**Update 2019: I wrote this a long time ago, I'm not sure about the feasibility of a safe autonomous car that depends on a remote operator. The general principle of labor ratio will probably still hold true though. **

The self driving car is just around the corner if you ask Elon Musk. He promises a "Summon" feature that will let your Tesla drive autonomously and pick you up anywhere, and most people envision a car that can make every driving decision by itself. The reality is that humans will still be in the loop, and we are just making the first baby steps away from a 1:1 ratio of operators to vehicles.

One human behind the wheel of a car or truck can handle virtually any driving situation. When people imagine a self-driving car, most think that every possible decision or corner case must be handled in the software before a car can come and pick you up without a driver inside. When Tesla announces that this feature is coming within 2 years, it sounds infeasible.

However, there is a way to move gradually towards full autonomy without having bullet-proof driving software. Let's refer to it as remote autonomy. There will be a human behind the wheel, they will just be in a call center miles away, directing a fleet of autonomous vehicles through any uncertain moments.

As you probably guessed, your Tesla Auto-Summon is going to cost money, probably a recurring subscription or per-mile operation fee. If you are lucky, it will cost less than the Uber you took to the airport.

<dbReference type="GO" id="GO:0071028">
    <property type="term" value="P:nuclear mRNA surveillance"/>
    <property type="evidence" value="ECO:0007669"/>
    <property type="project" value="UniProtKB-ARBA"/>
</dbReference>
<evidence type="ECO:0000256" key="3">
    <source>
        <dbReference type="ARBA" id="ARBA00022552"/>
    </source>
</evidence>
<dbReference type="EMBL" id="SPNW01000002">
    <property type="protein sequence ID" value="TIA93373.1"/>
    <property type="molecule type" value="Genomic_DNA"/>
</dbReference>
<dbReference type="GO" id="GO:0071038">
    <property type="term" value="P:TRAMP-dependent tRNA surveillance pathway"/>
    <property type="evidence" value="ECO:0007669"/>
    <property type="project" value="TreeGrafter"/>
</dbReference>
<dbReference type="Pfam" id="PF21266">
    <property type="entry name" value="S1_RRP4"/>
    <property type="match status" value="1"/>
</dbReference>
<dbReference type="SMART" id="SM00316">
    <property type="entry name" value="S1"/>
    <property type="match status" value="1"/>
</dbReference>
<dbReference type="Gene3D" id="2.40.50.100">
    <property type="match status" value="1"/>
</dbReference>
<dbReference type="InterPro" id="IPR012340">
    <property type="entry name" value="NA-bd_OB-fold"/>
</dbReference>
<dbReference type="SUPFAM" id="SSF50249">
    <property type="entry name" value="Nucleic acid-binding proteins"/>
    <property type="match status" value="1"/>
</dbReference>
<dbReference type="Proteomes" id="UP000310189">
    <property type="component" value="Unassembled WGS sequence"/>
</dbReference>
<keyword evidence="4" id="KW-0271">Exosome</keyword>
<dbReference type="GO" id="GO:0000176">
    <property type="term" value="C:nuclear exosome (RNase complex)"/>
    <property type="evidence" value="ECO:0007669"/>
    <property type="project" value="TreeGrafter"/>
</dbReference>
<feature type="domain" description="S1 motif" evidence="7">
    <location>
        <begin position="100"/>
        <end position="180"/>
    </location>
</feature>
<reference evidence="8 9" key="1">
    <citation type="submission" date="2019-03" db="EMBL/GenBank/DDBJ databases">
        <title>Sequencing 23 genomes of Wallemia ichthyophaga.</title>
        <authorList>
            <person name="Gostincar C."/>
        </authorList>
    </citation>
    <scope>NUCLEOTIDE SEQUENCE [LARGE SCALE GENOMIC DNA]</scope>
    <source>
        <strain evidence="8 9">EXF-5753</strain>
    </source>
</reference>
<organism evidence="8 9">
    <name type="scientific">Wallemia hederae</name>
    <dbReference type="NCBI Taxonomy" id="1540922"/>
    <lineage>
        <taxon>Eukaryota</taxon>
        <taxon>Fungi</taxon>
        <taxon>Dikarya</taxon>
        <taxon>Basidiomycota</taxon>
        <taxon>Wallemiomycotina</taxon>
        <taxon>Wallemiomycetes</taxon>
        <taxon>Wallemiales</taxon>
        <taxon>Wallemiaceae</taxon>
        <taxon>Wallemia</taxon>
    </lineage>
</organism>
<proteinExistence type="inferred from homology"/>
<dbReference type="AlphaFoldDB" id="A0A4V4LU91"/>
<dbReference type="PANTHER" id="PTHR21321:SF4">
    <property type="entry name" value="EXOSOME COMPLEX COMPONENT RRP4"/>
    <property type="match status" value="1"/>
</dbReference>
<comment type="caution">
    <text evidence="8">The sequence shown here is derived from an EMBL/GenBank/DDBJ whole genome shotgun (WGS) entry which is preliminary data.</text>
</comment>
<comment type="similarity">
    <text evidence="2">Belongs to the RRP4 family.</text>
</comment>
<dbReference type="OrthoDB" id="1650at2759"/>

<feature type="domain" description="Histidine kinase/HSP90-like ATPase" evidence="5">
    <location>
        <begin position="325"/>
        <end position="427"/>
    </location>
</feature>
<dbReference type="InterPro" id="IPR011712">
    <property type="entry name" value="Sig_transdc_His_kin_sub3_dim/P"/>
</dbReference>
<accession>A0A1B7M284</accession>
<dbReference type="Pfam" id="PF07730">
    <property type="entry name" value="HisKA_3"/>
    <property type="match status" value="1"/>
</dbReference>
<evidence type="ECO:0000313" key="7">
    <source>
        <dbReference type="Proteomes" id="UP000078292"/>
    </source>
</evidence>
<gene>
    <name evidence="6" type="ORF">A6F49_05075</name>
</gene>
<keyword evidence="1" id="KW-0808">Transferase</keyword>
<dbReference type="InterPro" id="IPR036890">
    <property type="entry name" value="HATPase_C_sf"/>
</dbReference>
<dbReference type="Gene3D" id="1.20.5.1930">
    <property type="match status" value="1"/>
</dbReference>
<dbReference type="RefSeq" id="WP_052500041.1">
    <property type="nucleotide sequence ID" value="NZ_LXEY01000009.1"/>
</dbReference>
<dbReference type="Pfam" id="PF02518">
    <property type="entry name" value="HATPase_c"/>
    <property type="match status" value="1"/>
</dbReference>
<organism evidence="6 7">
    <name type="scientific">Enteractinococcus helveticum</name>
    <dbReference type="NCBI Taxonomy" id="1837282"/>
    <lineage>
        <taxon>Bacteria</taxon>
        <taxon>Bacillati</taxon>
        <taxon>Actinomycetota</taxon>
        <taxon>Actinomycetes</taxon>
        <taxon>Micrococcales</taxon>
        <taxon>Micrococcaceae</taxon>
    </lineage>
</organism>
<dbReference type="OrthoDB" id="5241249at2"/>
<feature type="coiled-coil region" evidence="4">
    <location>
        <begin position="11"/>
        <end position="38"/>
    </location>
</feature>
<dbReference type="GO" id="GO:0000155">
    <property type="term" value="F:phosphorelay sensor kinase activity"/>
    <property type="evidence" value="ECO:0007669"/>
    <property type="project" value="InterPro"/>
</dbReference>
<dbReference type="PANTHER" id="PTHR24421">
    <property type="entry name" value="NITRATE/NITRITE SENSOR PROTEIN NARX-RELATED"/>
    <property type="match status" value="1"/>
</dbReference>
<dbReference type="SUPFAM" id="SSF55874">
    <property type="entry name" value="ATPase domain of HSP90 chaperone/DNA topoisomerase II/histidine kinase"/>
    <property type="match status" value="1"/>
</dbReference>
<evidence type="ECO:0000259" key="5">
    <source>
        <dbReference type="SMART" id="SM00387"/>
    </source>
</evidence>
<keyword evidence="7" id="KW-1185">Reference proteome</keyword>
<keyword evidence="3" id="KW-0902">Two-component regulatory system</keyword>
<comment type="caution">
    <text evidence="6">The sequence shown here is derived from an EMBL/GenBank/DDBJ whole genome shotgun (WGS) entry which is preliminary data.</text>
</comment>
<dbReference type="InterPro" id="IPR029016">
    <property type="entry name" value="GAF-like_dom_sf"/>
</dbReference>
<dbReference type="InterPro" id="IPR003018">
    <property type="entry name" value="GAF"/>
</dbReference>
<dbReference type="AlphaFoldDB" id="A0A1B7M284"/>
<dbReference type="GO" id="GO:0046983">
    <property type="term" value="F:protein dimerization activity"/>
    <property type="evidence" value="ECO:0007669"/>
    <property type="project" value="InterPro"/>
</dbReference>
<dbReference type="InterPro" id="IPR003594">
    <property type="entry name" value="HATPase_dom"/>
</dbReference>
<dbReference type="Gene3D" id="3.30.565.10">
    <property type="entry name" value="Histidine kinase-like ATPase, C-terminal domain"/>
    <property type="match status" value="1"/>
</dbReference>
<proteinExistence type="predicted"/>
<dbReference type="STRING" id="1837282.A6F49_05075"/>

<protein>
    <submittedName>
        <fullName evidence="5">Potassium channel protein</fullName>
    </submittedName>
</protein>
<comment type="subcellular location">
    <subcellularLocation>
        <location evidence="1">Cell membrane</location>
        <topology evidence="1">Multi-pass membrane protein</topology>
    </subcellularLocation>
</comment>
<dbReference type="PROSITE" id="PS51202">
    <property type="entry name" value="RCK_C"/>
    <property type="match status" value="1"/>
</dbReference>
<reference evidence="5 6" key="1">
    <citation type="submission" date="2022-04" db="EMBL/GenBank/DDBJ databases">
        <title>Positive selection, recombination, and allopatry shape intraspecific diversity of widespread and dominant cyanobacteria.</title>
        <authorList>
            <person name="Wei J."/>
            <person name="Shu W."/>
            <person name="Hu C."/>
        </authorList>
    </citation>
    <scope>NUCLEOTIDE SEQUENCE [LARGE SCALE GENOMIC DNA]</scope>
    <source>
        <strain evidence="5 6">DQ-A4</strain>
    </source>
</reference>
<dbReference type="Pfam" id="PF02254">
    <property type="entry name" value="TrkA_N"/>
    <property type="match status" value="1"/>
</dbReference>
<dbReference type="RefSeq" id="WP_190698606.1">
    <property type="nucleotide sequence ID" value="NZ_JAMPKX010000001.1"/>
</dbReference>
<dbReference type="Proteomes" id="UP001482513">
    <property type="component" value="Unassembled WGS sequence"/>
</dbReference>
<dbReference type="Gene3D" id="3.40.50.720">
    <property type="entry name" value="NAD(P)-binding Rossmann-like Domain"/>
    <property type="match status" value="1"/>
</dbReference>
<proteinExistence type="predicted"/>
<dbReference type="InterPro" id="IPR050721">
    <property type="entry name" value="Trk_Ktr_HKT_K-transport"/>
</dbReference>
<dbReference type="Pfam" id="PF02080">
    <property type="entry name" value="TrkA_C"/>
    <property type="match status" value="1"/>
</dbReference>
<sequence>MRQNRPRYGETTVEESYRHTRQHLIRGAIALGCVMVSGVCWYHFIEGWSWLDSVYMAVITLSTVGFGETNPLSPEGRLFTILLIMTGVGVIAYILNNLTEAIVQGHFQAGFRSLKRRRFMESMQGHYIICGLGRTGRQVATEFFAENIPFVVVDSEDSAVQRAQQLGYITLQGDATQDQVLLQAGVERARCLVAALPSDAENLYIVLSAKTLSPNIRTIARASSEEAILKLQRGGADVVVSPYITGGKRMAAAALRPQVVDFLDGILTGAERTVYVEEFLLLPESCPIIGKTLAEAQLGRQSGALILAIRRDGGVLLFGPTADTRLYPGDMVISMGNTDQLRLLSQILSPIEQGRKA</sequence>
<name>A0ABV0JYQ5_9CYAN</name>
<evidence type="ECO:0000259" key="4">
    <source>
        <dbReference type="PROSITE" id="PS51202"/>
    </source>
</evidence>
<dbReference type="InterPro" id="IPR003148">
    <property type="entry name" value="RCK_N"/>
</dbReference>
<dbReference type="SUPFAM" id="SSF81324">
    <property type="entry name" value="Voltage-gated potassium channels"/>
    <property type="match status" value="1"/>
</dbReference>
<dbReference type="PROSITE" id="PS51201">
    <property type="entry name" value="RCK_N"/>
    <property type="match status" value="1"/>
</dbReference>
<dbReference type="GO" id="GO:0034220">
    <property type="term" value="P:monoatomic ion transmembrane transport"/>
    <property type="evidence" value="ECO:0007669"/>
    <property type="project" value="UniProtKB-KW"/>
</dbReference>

But you won't have call center workers actually driving your car via video game controllers. The first generation of self-driving cars will be able to handle the easy stuff themselves. Autonomous cars will self-drive down long highways and country roads, but the remote workers will be ready to handle any exceptional situations.

What happens if your car gets stuck in some bad weather along the way? Or a clever pedestrian just stands in front of it and won't budge? The remote operator will take appropriate action, such as directing the car to pull over at the next exit, or calling someone to take a look at the car in person. If there's an accident, you will want someone on-hand to talk to emergency responders.

I think one of the easiest ways to see where we are heading is to consider another case: waste management. A decade ago, it was common for the garbage truck to come every week with 4 or 5 workers to pick up the bins left in the street. We had five operators for one vehicle. Today, in many neighborhoods, garbage trucks have just a single driver and a robotic arm that picks up and dumps standardized garbage cans from the curb. We've already made the first step of reducing the number of human operators from many to one per vehicle.

The next step will be remote autonomy. With a basic autonomous system, a garbage truck could move down the street house-by-house and line itself up next to every can. Back at the office, a worker would just confirm each selection, and perhaps make adjustments if anything was missed. In the first iteration, one person might only be able to manage 2 or 3 trucks remotely. As technology improves, that would increase, but only to a point. With the first generation, a city might be able to save 50% of its labor costs by hiring one driver for every two trucks. With the second generation, it could save even more by moving to one driver for every ten trucks. Eventually, it will be too difficult to solve the final corner cases in the software compared to hiring a small team who will manage a city's entire fleet of trucks.

A similar team of remote workers will manage Tesla's Auto-Summon feature as well as Uber's fleet of self-driving cars.